Over 8,000 bike riders and 3,000 volunteers recently came together to coordinate one of the largest events in the state. The numbers will be very impressive, but it is the message that weighs heavy: One Goal. End Cancer.
Peloton means the main field or group of cyclists in a group. With Pelotonia, the entire field is the main group and on Aug. 4 in Columbus, each individual rider dedicated their energy into fundraising and training for a long trek. For some, the miles could be between 25 or 200, and pledges for donations ranged from $1,250 to $2,500.
Considerable effort goes into this cause. One hundred percent of every dollar raised from Pelotonia goes directly to The Ohio State University Comprehensive Cancer Center – Arthur G. James Cancer Hospital and Richard J. Solove Research institute.
Within the Pelotonia bikers, a group of Fayette County riders pulled together before this event and became a team. L-Brands, a fashion apparel company with brands such as Victoria’s Secret and Bath and Body Works, offered a “price match” to any of their employees’ team fundraising. Kate Darif, who works at L-Brands, welcomed any local riders who were willing to join the fight. Whatever was raised would become doubled.
Matt Pettit at Streetside 62 offered to host a third-annual community fundraiser in which riders would seek out items to be auctioned. This event allowed citizens of the area to make bids on select products donated from local businesses and friends. It was true community collaboration.
“The event really couldn’t be possible without sponsors. I had no problem asking businesses to be a sponsor for our event because this isn’t about me. It’s about something much greater,” said rider, Susan Eckles, who rode 100 miles for the event.
Sponsors were Marquee Construction, Sugarcreek Packing, Wall Dentistry, Fayette Memorial Hospital, Halliday Lumber, Unlimited Concrete Solutions, Rocking Bar M, First State Bank, and Jim Gusweiler Autogroup.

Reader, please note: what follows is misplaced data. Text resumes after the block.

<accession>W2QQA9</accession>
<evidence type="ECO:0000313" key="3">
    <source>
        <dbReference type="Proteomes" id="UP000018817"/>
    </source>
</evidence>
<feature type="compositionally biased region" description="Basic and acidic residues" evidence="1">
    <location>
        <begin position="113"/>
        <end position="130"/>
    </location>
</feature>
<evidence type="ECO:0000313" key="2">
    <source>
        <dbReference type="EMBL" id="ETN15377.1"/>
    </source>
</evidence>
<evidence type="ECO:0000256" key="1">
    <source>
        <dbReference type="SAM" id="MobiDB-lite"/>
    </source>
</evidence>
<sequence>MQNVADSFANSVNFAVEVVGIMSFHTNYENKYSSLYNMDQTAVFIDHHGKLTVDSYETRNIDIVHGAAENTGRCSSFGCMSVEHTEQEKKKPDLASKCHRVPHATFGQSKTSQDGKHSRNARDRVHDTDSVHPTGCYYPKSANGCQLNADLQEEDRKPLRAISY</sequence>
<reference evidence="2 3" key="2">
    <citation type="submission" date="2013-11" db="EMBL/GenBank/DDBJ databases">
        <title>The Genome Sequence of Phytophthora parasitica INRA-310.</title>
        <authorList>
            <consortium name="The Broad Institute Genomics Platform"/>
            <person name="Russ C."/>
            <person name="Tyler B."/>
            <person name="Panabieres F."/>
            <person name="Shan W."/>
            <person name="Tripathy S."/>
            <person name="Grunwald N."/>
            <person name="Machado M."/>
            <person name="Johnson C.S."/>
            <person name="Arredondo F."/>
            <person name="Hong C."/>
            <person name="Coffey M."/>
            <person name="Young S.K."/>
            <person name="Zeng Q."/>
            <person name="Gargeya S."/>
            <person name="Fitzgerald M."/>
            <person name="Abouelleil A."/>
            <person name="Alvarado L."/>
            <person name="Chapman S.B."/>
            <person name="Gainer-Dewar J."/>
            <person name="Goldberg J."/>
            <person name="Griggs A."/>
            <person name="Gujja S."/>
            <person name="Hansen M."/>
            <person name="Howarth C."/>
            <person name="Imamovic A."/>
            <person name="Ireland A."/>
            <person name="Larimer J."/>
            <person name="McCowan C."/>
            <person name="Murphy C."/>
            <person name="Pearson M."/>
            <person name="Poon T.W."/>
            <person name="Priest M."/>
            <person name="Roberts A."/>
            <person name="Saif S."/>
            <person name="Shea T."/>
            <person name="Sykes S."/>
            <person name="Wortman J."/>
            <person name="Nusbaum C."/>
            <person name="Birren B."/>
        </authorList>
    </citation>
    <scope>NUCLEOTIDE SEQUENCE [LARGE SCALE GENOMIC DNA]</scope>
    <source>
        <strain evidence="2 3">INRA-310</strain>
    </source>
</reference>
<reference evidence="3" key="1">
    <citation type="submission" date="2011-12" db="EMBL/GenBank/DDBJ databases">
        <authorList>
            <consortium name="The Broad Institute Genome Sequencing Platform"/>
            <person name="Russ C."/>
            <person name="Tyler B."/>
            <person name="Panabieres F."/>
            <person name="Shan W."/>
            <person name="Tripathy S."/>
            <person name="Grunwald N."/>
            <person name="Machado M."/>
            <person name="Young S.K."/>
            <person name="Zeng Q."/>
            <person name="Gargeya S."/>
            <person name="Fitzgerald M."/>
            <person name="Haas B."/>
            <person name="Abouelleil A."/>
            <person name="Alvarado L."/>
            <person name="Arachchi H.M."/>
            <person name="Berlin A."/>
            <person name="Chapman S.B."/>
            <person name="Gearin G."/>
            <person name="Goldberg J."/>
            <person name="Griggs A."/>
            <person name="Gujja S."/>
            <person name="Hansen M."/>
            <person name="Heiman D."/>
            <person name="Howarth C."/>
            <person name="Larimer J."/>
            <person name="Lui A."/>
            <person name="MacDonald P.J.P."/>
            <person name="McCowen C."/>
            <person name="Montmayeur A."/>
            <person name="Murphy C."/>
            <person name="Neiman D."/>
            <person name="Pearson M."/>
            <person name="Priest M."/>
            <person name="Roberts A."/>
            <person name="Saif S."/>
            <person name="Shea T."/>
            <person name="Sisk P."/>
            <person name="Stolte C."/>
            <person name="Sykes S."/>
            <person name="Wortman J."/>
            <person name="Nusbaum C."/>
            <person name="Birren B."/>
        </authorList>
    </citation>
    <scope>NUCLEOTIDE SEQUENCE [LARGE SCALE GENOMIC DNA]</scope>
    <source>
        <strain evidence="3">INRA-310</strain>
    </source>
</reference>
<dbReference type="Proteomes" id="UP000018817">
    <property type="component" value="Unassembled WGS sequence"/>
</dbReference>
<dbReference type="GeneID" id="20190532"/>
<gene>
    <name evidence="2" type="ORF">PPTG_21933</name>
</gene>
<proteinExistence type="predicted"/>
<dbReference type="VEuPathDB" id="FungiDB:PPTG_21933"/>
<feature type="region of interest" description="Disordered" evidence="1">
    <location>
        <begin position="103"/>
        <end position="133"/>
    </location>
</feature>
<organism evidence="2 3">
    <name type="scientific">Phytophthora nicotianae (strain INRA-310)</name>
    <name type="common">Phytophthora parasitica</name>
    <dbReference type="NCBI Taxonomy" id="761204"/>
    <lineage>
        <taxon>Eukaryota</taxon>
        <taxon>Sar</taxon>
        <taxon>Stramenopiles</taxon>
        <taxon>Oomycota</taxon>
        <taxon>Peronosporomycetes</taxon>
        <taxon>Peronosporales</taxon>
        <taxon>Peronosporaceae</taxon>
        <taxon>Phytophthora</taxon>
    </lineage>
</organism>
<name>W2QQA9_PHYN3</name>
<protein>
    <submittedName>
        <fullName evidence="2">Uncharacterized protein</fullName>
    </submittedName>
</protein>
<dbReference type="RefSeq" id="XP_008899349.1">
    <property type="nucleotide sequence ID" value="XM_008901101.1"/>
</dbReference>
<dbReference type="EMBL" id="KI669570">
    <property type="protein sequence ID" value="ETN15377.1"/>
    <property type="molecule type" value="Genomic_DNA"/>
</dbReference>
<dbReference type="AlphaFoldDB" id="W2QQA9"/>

Eckles continued, “We’re so thankful for each of our sponsors and all of the friends and local businesses that donated auction items because they made the fundraiser at Streetside 62 possible.”
Numbers began coming in with the conclusion of the fundraising benefit on July 28, but nothing was conclusive yet. There was still a week left until Pelotonia officially kicked off and donations would still be coming in.
Richard Penwell, local resident and bike rider, talked about what inspired him to ride.
“My wife is undergoing her second bout with cancer. I felt like it was the right fit to ride in her name and to do something good, so I signed up to ride the 100 miles,” he said.
It is common for riders to ride in the name and honor or memory of somebody who has been diagnosed with cancer. Eric Darif shares an inspiring story from his first day of riding.
“I met a lady named Sandi Parsons,” Darif explained of his ride experience. “She was wearing a ‘Survivor’ jersey and I asked about her journey. She told me that she was a nine-year rider (out of 10 years). Each of the previous eight she had rode in somebody else’s name, but early this year she got a cancer diagnosis and began her own battle. She continued to ride even with chemo treatments weeks before and raised over $5,800 dollars herself.”
He shared: “It’s so much more than a ride. It’s a movement and a humbling experience. To all of the fighters and survivors, it’s hope.”
In all, the Fayette County bikers rode 2,025 hot and hilly miles, and collectively, their fundraising efforts have come to a total of $103,500 and still climbing.